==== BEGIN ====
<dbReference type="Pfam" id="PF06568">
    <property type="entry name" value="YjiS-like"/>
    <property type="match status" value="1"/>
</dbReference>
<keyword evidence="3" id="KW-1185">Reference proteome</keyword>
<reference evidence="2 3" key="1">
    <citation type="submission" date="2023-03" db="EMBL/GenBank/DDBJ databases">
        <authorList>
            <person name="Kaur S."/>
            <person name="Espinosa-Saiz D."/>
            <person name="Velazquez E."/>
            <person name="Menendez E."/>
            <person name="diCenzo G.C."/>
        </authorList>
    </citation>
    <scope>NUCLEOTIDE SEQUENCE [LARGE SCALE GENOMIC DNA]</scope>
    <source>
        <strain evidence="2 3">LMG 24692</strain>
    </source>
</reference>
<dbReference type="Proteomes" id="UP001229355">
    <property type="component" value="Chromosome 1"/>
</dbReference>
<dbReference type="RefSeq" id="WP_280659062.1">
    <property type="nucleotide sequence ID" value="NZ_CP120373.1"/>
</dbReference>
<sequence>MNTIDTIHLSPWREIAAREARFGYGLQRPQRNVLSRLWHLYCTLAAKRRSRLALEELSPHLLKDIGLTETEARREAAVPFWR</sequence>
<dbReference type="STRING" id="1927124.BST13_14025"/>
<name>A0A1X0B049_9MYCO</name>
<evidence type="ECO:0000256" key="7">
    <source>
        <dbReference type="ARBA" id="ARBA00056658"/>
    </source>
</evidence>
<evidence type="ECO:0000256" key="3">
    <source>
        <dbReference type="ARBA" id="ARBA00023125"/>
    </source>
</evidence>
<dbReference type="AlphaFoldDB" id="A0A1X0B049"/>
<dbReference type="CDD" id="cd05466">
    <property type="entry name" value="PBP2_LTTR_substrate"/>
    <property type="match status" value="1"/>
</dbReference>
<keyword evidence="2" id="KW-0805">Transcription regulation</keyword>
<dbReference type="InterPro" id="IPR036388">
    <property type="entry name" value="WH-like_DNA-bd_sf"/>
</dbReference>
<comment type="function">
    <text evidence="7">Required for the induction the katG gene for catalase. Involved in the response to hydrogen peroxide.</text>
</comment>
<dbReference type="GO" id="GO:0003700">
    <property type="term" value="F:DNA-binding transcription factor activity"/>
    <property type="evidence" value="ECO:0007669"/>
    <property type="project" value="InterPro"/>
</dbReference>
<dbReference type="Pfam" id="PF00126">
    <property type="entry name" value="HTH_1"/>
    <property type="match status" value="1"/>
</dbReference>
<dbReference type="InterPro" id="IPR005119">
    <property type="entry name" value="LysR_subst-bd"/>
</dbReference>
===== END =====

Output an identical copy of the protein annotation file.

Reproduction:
<dbReference type="Pfam" id="PF06568">
    <property type="entry name" value="YjiS-like"/>
    <property type="match status" value="1"/>
</dbReference>
<keyword evidence="3" id="KW-1185">Reference proteome</keyword>
<reference evidence="2 3" key="1">
    <citation type="submission" date="2023-03" db="EMBL/GenBank/DDBJ databases">
        <authorList>
            <person name="Kaur S."/>
            <person name="Espinosa-Saiz D."/>
            <person name="Velazquez E."/>
            <person name="Menendez E."/>
            <person name="diCenzo G.C."/>
        </authorList>
    </citation>
    <scope>NUCLEOTIDE SEQUENCE [LARGE SCALE GENOMIC DNA]</scope>
    <source>
        <strain evidence="2 3">LMG 24692</strain>
    </source>
</reference>
<dbReference type="Proteomes" id="UP001229355">
    <property type="component" value="Chromosome 1"/>
</dbReference>
<dbReference type="RefSeq" id="WP_280659062.1">
    <property type="nucleotide sequence ID" value="NZ_CP120373.1"/>
</dbReference>
<sequence>MNTIDTIHLSPWREIAAREARFGYGLQRPQRNVLSRLWHLYCTLAAKRRSRLALEELSPHLLKDIGLTETEARREAAVPFWR</sequence>
<dbReference type="STRING" id="1927124.BST13_14025"/>
<name>A0A1X0B049_9MYCO</name>
<evidence type="ECO:0000256" key="7">
    <source>
        <dbReference type="ARBA" id="ARBA00056658"/>
    </source>
</evidence>
<evidence type="ECO:0000256" key="3">
    <source>
        <dbReference type="ARBA" id="ARBA00023125"/>
    </source>
</evidence>
<dbReference type="AlphaFoldDB" id="A0A1X0B049"/>
<dbReference type="CDD" id="cd05466">
    <property type="entry name" value="PBP2_LTTR_substrate"/>
    <property type="match status" value="1"/>
</dbReference>
<keyword evidence="2" id="KW-0805">Transcription regulation</keyword>
<dbReference type="InterPro" id="IPR036388">
    <property type="entry name" value="WH-like_DNA-bd_sf"/>
</dbReference>
<comment type="function">
    <text evidence="7">Required for the induction the katG gene for catalase. Involved in the response to hydrogen peroxide.</text>
</comment>
<dbReference type="GO" id="GO:0003700">
    <property type="term" value="F:DNA-binding transcription factor activity"/>
    <property type="evidence" value="ECO:0007669"/>
    <property type="project" value="InterPro"/>
</dbReference>
<dbReference type="Pfam" id="PF00126">
    <property type="entry name" value="HTH_1"/>
    <property type="match status" value="1"/>
</dbReference>
<dbReference type="InterPro" id="IPR005119">
    <property type="entry name" value="LysR_subst-bd"/>
</dbReference>